January 22, 2024

Opinion: A good song is a good song – familiarity breeds popularity

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There’s a saying in the music industry: a good song is a good song, no matter who covers it or how it’s done.

That’s true. Think of all those renditions of familiar hits you like. They may not be as good as the original, but they’re generally good and often even better. You recognize them. They immediately attract you with their familiarity.

At Christmastime, we hear arrangements ad infinitum of classic carols and holiday songs done by pop stars. This is intentional. Artists and their labels know that the music-buying public will at least give them a listen.

Successful artists do Christmas covers, but not-yet-known artists also give it a go.

A common tactic for unknown artists to get noticed is to cover a hit song, hoping it gains traction and leads people to investigate their other stuff. It’s a stepping stone.

And, so, what about pipe bands?

Goodness knows, re-arranging well-known pipe tunes has been a thing forever if you think about “Cabar Feidh” being scored for every type of pipe music genre.

And in the last few decades, almost every competing pipe band has stuck a jazzy new arrangement of a traditional pipe tune in their competition medleys. Why? Because even at first listen (when most judges hear the arrangement), it provides something new but recognizable, adhering to that tenet: a good tune is a good tune, no matter how it’s done.

The arrangement of the classic tune is familiar to the judges, yet it isn’t. It’s the best of both original and familiar. Bands do this because it works.

The tactic is effective for judges and serious pipe band enthusiasts who know hundreds of tunes. But it doesn’t work for the general public who only know “Amazing Grace” and “Scotland the Brave.”

If the Highland pipes and pipe bands are to connect with a larger audience, this is the fundamental challenge: because we adhere to “Scottish” music and tune idioms, it will be tough to catch the general public’s ear.

If pipe bands want to become popular and accessible to bigger audiences, they need to play music that engages, not endless pieces that “all sound the same.”

If we want sponsors for our events, we must change. We need to draw audiences by providing an appealing product. As we see all too often, arrogant take-it-or-leave-it intransigence doesn’t work.

Our accessibility problem isn’t the sound of our music; it’s the music itself.

Look at the popularity of the Red Hot Chilli Pipers. Their formula isn’t about strutting around only to things like “Blair Drummond”; it’s playing hits by AC/DC, Journey and Queen. Think about how Ally the Piper reaches tens of millions of listeners and viewers worldwide with her creative covers of hit songs. Audiences go wild.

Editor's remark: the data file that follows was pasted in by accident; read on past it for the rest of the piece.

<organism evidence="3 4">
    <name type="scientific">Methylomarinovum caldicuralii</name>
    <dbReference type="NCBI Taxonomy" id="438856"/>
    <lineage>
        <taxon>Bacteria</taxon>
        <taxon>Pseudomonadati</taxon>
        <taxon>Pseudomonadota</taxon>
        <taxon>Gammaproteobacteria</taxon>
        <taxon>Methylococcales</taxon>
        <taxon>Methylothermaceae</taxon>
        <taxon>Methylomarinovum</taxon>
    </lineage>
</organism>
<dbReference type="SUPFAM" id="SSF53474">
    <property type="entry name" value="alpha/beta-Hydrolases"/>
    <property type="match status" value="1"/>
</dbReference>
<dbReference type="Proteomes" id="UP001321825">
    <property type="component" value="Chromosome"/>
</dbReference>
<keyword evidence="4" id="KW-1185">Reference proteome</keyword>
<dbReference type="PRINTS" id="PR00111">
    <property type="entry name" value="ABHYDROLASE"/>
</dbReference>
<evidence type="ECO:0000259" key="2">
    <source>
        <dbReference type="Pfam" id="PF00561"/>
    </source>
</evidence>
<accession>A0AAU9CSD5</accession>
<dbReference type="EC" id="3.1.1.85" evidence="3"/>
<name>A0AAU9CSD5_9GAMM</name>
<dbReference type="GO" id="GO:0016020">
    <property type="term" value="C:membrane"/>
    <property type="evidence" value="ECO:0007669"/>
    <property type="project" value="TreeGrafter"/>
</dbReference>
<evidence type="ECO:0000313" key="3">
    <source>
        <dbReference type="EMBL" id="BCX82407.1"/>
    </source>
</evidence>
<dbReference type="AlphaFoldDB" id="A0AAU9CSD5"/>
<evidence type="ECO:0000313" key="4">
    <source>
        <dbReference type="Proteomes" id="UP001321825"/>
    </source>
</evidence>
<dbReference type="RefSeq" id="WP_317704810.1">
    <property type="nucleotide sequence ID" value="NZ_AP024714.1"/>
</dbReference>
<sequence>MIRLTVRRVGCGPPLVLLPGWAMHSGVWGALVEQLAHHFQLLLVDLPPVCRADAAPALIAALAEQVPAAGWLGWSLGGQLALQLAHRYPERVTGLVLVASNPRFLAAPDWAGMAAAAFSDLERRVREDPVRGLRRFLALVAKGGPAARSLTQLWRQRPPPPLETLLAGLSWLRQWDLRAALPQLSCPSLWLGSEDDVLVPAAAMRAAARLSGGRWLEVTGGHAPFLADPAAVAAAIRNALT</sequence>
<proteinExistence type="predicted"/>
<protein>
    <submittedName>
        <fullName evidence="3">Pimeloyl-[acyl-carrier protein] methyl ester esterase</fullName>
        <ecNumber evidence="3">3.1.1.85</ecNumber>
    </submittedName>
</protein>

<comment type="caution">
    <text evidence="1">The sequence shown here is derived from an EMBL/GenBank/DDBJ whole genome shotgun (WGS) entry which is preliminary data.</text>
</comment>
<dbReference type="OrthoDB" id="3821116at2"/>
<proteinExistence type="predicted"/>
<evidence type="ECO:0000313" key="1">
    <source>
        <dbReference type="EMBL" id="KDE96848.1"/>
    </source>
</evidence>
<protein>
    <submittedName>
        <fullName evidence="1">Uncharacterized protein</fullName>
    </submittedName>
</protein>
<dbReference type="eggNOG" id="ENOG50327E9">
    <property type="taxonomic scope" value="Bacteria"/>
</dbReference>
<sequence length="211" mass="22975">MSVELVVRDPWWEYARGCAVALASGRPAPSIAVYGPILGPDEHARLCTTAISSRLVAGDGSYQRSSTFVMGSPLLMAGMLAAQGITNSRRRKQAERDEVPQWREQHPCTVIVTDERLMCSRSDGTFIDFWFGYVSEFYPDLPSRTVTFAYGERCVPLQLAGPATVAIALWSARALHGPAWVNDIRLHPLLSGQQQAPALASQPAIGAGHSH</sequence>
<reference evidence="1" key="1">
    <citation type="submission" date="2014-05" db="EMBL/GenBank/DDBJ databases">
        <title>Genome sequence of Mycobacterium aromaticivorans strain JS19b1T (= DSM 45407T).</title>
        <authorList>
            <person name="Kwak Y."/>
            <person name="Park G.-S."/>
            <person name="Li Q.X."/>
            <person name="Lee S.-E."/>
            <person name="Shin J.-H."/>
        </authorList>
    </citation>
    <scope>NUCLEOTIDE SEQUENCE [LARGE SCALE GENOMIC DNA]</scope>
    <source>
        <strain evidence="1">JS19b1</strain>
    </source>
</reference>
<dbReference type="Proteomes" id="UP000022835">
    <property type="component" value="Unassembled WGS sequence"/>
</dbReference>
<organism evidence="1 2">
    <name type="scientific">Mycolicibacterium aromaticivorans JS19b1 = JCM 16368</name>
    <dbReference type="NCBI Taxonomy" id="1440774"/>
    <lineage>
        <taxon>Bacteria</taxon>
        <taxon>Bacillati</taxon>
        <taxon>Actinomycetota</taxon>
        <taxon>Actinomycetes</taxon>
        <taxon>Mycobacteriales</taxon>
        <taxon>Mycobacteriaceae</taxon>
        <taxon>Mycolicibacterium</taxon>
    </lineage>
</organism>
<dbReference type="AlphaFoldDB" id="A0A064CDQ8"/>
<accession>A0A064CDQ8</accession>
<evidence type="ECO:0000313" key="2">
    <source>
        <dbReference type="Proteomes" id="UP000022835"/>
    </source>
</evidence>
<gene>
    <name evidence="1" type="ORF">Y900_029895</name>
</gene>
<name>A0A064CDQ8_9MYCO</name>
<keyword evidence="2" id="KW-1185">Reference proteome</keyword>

Speaking to myriad highly successful musicians, to a person, they love the sound of the pipes. They’re often ambivalent about Scottish or Celtic music but are fascinated by the resonance and tone of the Highland pipes. Most say they’d love to work with pipes in their music.

There are exceptions, of course, but our accessibility problem isn’t the sound of our music; it’s the music itself.

If we are to grow our audience, we will have to offer the sound of the pipes in familiar music. The pipes need to transition from being seen only as a solo instrument or only in pipe bands to becoming a widely accepted ensemble sound with other instruments. And not just Celtic folk bands or a rare quirky placement in the odd pop song, but far and wide.

It’s another reason why pipe band competitions need to change. pipes|drums has called for removing the MSR (our traditional mini-medley) both in jest and seriously, not because we pipers and drummers don’t like to compete with it, but because no one else understands it, particularly when 20 of them are played back-to-back (with our backs to the audience, but that’s another topic).

There might be two types of medley in the future: one calling for the content of the familiar Highland pipe tune genres; the other anything goes, any instruments but always with pipes and pipe band drums involved, and requiring anything but “Scottish music.”

To be clear, we should keep our creative medleys based on Celtic music and pipe music tune types. We wish all non-pipers/drummers loved “Blair Drummond” as much as we do, but they don’t, and after a few hundred years, it’s a safe bet they never will.

So, let’s add another category that shows what can be done with other instruments, playing music familiar to new audiences.

If our competitive art is to move ahead or even survive, we must make it more accessible and attractive. We can still strive for technical precision, but not at the expense of continually eroding whatever small audience we still have.

Like musicians trying to get noticed, pipe bands can embrace familiar and popular music while adhering to high standards and good taste.

Untapped audiences love the sound of the pipes. They respect our music but don’t understand or love it. So give them music they know and like as a stepping stone to more.

Familiarity breeds popularity.


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    1. It’s perfectly fine to dislike them, I am not a fan of RHCP myself, but in order to survive the pipes and drums community must do what it needs to. Our traditional music will always survive, but pipe bands are getting smaller like Rocky Mountain because we can’t bring in new members.



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